8. Install antivirus software. I’m not 100% sold on the need of separate antivirus software for macs but I don’t think it’s a bad idea to have anyway. Avira Antivirus is free so unless you need the processing power it makes sense to install it as an extra precaution. There are also paid alternatives worth looking into if you don’t mind spending a little bit of cash. The key reason I installed Avira was for it’s Real-Time Protection feature. This means that new files and programs are automatically scanned in real time for security risks which can prevent potentially hostile programs from executing and adds an extra layer of security to your computer. You can also run virus scans with Avira on your hard drive.
9. Install Malwarebytes Anti-Malware. I use the free version along with Avira for periodical scans of my computer files. If you get the paid version you probably don’t need Avira as well as it comes with real time protection. The free version won’t prevent anything getting on to your computer but can help you detect anything that gets through your computer’s defences. It takes minutes to run a scan and then when you have more time you can do a virus scan (as apposed to just malware) with Avira. This combo will give you a good chance of catching anything that does get on your computer quickly. Malwarebytes discovered a malicious file on my computer when it was compromised.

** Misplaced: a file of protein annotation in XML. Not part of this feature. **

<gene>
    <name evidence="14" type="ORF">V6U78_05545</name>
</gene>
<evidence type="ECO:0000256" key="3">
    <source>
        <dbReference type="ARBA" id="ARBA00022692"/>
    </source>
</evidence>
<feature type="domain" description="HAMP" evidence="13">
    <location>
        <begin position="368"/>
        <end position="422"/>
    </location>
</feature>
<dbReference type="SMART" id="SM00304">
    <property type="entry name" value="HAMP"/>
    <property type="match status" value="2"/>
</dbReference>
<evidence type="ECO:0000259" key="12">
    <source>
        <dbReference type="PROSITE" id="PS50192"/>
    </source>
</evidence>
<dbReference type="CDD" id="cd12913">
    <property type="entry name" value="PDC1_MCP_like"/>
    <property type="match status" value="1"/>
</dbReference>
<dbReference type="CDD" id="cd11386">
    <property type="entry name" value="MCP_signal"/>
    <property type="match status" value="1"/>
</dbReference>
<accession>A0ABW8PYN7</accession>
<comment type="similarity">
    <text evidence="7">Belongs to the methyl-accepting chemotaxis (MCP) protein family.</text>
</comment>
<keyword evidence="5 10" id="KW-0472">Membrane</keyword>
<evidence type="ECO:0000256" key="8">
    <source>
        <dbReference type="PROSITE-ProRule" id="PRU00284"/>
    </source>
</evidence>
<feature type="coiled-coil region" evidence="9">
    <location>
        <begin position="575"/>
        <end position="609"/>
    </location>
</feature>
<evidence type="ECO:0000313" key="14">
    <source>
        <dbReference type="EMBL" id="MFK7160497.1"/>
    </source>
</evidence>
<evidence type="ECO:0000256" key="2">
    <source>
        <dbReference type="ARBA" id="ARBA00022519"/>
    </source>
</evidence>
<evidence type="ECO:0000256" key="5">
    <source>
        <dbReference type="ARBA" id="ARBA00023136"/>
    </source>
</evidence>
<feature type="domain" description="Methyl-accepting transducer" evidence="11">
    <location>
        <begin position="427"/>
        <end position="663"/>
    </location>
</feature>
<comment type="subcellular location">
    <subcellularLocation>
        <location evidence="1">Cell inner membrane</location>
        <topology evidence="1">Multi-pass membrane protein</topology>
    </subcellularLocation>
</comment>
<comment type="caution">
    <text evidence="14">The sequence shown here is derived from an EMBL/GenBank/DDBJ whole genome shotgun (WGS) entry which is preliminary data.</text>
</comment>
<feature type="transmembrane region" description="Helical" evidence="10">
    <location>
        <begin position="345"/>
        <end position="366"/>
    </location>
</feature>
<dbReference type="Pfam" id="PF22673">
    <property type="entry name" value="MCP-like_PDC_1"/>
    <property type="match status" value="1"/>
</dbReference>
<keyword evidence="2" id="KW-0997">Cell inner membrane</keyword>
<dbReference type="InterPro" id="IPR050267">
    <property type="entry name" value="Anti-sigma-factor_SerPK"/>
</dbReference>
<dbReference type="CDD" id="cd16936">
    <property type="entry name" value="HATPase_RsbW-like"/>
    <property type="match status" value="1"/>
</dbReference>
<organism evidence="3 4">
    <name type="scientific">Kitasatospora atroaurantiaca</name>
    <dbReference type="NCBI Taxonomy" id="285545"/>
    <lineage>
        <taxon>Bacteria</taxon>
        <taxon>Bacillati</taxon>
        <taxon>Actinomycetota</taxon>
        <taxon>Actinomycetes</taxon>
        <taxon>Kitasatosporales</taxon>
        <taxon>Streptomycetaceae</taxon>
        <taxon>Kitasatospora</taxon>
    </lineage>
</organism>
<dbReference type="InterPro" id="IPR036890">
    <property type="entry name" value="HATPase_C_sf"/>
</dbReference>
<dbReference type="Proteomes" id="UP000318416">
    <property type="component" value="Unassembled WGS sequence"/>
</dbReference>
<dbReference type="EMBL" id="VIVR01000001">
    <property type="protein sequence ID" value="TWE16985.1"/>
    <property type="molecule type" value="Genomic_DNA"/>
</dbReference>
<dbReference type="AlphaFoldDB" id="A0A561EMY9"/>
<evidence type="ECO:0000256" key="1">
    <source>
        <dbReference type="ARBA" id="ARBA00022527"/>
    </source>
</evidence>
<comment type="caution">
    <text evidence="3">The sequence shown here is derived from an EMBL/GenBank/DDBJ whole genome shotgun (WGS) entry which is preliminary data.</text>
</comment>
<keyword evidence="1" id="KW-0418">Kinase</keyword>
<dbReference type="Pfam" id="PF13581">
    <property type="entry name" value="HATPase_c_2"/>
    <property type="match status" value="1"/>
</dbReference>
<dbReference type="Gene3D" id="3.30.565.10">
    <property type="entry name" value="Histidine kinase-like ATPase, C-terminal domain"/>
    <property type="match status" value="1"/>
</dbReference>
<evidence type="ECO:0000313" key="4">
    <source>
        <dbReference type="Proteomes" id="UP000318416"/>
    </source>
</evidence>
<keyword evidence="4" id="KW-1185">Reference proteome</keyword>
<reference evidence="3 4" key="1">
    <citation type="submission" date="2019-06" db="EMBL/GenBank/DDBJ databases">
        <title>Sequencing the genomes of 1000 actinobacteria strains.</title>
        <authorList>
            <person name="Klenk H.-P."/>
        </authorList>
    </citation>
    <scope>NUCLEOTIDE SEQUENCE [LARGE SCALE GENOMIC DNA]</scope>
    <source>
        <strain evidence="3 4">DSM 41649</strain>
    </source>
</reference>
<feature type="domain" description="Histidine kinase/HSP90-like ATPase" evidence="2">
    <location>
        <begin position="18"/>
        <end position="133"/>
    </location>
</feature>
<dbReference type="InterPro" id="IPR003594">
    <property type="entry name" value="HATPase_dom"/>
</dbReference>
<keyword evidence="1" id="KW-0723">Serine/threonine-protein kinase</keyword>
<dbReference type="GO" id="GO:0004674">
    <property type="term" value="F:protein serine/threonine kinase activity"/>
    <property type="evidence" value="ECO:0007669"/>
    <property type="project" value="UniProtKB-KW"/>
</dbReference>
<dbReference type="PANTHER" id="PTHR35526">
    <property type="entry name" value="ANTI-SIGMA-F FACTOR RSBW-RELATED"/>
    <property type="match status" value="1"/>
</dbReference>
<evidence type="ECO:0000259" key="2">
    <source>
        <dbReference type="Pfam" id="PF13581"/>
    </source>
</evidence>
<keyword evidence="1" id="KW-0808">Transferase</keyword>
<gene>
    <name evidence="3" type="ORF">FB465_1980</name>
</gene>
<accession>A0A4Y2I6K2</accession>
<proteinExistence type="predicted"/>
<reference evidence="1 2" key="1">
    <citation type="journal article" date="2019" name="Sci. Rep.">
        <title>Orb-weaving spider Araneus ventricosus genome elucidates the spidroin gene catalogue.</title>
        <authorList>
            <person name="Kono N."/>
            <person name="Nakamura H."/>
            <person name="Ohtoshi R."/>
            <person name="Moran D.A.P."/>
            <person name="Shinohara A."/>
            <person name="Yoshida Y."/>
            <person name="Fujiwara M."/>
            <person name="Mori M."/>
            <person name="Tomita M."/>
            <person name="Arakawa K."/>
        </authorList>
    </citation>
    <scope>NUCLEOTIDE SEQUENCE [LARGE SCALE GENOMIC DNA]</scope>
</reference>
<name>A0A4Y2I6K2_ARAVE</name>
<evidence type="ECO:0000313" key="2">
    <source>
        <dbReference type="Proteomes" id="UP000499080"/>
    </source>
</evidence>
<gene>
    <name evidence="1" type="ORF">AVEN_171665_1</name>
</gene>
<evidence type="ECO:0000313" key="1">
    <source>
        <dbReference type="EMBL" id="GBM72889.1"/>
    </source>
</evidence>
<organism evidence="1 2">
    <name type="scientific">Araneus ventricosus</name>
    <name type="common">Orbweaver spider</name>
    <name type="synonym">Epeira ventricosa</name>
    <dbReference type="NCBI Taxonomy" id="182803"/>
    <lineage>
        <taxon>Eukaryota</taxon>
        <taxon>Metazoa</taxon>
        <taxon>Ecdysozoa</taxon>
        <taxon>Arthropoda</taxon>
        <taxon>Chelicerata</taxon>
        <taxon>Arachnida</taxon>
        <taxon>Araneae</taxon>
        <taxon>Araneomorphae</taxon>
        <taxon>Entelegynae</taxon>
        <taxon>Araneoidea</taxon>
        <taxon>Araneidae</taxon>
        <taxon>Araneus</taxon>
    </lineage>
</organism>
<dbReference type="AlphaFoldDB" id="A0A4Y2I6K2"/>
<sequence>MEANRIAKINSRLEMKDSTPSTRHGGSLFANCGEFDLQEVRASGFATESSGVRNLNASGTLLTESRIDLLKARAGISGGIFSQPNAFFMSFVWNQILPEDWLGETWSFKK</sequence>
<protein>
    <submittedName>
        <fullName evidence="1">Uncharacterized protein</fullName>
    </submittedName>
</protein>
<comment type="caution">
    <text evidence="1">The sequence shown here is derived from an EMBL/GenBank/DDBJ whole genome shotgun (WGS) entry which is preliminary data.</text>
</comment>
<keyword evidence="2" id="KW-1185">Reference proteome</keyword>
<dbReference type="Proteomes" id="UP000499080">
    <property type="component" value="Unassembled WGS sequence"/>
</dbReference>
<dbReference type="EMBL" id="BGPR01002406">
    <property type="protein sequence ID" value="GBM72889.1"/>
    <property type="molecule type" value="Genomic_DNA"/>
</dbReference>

10. Turn Mac Firewall is ON. Avira offers a firewall for Mac but I prefer using the one built into my MacBook. This comes turned off with every computer so unless you have turned it on it is not running. The firewall will regulate incoming connection requests to your computer based on the settings you choose. It’s also possible to buy a firewall that regulate outgoing connections which might be useful in identifying malicious programs that have made it on to your computer and preventing them from relaying information back to a 3rd party. From my research I’m not sure if using a firewall is necessary and it can also run the risk of network problems. However I think it makes more sense to default to having it on instead of off. If it causes any issues then it’s worth reconsidering if it’s necessary.
11. Uninstall Adobe Flash. You can do this by downloading the uninstaller from Adobe here. There are some security concerns about using Flash. Some claim it opens up vulnerabilities. Flash is often used for video on the web which I’m not doing a lot of. Like the firewall, my approach is to default to removing it and then adding it back later on if necessary.
12. Disable Mac’s Spotlight application from serving up suggestions from the internet. There are some privacy concerns about this which I think are probably minor. However I only use Spotlight to do internal searches. Therefore like #10 and #11 I’ve defaulted to turning it off rather than risk keeping it on. To do this go to System Preferences and choose Spotlight. Deselect Spotlight Suggestions and any options that you don’t need. Then go to Preferences in Safari, select Search and disable “Include Spotlight Suggestions”.
13. Update software whenever possible. Keeping your software up to date protects against discovered vulnerabilities and security threats.
14. Don’t use p2p sharing networks, run executable files (programs) from questionable sites (download from a recognized app store instead) or visit porn sites and other shady corners of the internet. Just in case you know a friend who is doing this 😉
Keep your travels happy!
*Featured photo is of a garden gateway in Prague, Czech Republic.